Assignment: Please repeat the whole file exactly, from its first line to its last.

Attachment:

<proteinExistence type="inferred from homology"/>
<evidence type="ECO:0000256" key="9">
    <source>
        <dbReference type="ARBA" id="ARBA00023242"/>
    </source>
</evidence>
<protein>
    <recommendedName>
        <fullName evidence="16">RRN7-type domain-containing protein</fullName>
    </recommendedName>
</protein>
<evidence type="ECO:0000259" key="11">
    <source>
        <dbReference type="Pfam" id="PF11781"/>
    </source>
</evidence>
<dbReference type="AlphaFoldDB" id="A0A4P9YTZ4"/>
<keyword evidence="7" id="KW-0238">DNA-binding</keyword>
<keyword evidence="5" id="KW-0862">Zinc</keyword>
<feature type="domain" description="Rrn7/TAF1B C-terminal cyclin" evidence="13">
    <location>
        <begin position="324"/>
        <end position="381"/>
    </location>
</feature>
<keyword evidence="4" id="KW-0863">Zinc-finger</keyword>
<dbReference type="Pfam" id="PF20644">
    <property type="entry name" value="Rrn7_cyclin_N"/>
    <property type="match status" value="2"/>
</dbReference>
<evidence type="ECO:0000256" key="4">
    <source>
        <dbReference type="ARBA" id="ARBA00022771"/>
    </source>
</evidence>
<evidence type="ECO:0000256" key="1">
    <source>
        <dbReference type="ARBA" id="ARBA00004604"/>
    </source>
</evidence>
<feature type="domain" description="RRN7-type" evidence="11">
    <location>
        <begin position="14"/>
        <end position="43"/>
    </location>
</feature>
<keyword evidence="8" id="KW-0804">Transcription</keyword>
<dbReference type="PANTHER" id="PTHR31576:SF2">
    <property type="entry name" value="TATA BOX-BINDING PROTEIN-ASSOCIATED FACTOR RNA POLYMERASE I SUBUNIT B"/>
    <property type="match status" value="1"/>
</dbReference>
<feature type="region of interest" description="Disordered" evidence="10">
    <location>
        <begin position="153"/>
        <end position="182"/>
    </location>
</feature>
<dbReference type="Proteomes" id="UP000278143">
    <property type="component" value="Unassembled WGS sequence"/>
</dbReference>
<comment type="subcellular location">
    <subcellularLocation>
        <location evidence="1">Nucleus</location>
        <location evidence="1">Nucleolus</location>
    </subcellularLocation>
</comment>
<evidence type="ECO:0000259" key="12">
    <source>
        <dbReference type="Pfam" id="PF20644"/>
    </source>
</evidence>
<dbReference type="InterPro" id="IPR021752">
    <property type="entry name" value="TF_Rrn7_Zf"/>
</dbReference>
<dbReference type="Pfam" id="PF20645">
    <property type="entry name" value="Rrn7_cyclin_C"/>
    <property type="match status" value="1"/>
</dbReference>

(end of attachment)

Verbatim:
<proteinExistence type="inferred from homology"/>
<evidence type="ECO:0000256" key="9">
    <source>
        <dbReference type="ARBA" id="ARBA00023242"/>
    </source>
</evidence>
<protein>
    <recommendedName>
        <fullName evidence="16">RRN7-type domain-containing protein</fullName>
    </recommendedName>
</protein>
<evidence type="ECO:0000259" key="11">
    <source>
        <dbReference type="Pfam" id="PF11781"/>
    </source>
</evidence>
<dbReference type="AlphaFoldDB" id="A0A4P9YTZ4"/>
<keyword evidence="7" id="KW-0238">DNA-binding</keyword>
<keyword evidence="5" id="KW-0862">Zinc</keyword>
<feature type="domain" description="Rrn7/TAF1B C-terminal cyclin" evidence="13">
    <location>
        <begin position="324"/>
        <end position="381"/>
    </location>
</feature>
<keyword evidence="4" id="KW-0863">Zinc-finger</keyword>
<dbReference type="Pfam" id="PF20644">
    <property type="entry name" value="Rrn7_cyclin_N"/>
    <property type="match status" value="2"/>
</dbReference>
<evidence type="ECO:0000256" key="4">
    <source>
        <dbReference type="ARBA" id="ARBA00022771"/>
    </source>
</evidence>
<evidence type="ECO:0000256" key="1">
    <source>
        <dbReference type="ARBA" id="ARBA00004604"/>
    </source>
</evidence>
<feature type="domain" description="RRN7-type" evidence="11">
    <location>
        <begin position="14"/>
        <end position="43"/>
    </location>
</feature>
<keyword evidence="8" id="KW-0804">Transcription</keyword>
<dbReference type="PANTHER" id="PTHR31576:SF2">
    <property type="entry name" value="TATA BOX-BINDING PROTEIN-ASSOCIATED FACTOR RNA POLYMERASE I SUBUNIT B"/>
    <property type="match status" value="1"/>
</dbReference>
<feature type="region of interest" description="Disordered" evidence="10">
    <location>
        <begin position="153"/>
        <end position="182"/>
    </location>
</feature>
<dbReference type="Proteomes" id="UP000278143">
    <property type="component" value="Unassembled WGS sequence"/>
</dbReference>
<comment type="subcellular location">
    <subcellularLocation>
        <location evidence="1">Nucleus</location>
        <location evidence="1">Nucleolus</location>
    </subcellularLocation>
</comment>
<evidence type="ECO:0000259" key="12">
    <source>
        <dbReference type="Pfam" id="PF20644"/>
    </source>
</evidence>
<dbReference type="InterPro" id="IPR021752">
    <property type="entry name" value="TF_Rrn7_Zf"/>
</dbReference>
<dbReference type="Pfam" id="PF20645">
    <property type="entry name" value="Rrn7_cyclin_C"/>
    <property type="match status" value="1"/>
</dbReference>